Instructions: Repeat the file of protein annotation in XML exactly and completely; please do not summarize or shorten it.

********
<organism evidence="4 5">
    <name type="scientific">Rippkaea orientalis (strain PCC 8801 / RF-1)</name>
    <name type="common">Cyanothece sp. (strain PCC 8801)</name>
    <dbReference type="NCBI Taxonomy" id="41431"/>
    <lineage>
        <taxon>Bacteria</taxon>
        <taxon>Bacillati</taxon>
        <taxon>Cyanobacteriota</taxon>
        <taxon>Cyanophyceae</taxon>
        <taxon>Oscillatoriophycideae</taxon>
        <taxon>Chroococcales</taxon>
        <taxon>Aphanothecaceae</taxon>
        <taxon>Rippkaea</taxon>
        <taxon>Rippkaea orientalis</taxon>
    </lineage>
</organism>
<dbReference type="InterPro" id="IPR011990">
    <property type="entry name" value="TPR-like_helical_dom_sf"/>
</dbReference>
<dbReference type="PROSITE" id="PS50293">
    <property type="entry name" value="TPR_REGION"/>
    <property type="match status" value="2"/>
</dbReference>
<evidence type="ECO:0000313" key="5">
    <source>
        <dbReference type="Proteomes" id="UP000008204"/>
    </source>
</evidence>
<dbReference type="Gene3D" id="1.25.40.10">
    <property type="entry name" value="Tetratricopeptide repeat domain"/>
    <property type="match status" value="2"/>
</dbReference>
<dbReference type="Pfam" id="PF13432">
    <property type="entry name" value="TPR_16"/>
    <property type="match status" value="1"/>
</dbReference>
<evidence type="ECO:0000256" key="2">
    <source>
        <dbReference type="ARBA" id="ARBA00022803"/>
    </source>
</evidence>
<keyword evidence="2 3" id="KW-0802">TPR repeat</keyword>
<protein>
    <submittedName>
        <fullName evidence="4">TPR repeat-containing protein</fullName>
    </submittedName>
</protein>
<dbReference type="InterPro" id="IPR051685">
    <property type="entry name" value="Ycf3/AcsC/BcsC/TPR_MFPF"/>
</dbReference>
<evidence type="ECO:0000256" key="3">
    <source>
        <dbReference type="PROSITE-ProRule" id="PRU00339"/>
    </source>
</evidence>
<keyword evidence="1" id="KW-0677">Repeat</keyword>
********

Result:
<organism evidence="4 5">
    <name type="scientific">Rippkaea orientalis (strain PCC 8801 / RF-1)</name>
    <name type="common">Cyanothece sp. (strain PCC 8801)</name>
    <dbReference type="NCBI Taxonomy" id="41431"/>
    <lineage>
        <taxon>Bacteria</taxon>
        <taxon>Bacillati</taxon>
        <taxon>Cyanobacteriota</taxon>
        <taxon>Cyanophyceae</taxon>
        <taxon>Oscillatoriophycideae</taxon>
        <taxon>Chroococcales</taxon>
        <taxon>Aphanothecaceae</taxon>
        <taxon>Rippkaea</taxon>
        <taxon>Rippkaea orientalis</taxon>
    </lineage>
</organism>
<dbReference type="InterPro" id="IPR011990">
    <property type="entry name" value="TPR-like_helical_dom_sf"/>
</dbReference>
<dbReference type="PROSITE" id="PS50293">
    <property type="entry name" value="TPR_REGION"/>
    <property type="match status" value="2"/>
</dbReference>
<evidence type="ECO:0000313" key="5">
    <source>
        <dbReference type="Proteomes" id="UP000008204"/>
    </source>
</evidence>
<dbReference type="Gene3D" id="1.25.40.10">
    <property type="entry name" value="Tetratricopeptide repeat domain"/>
    <property type="match status" value="2"/>
</dbReference>
<dbReference type="Pfam" id="PF13432">
    <property type="entry name" value="TPR_16"/>
    <property type="match status" value="1"/>
</dbReference>
<evidence type="ECO:0000256" key="2">
    <source>
        <dbReference type="ARBA" id="ARBA00022803"/>
    </source>
</evidence>
<keyword evidence="2 3" id="KW-0802">TPR repeat</keyword>
<protein>
    <submittedName>
        <fullName evidence="4">TPR repeat-containing protein</fullName>
    </submittedName>
</protein>
<dbReference type="InterPro" id="IPR051685">
    <property type="entry name" value="Ycf3/AcsC/BcsC/TPR_MFPF"/>
</dbReference>
<evidence type="ECO:0000256" key="3">
    <source>
        <dbReference type="PROSITE-ProRule" id="PRU00339"/>
    </source>
</evidence>
<keyword evidence="1" id="KW-0677">Repeat</keyword>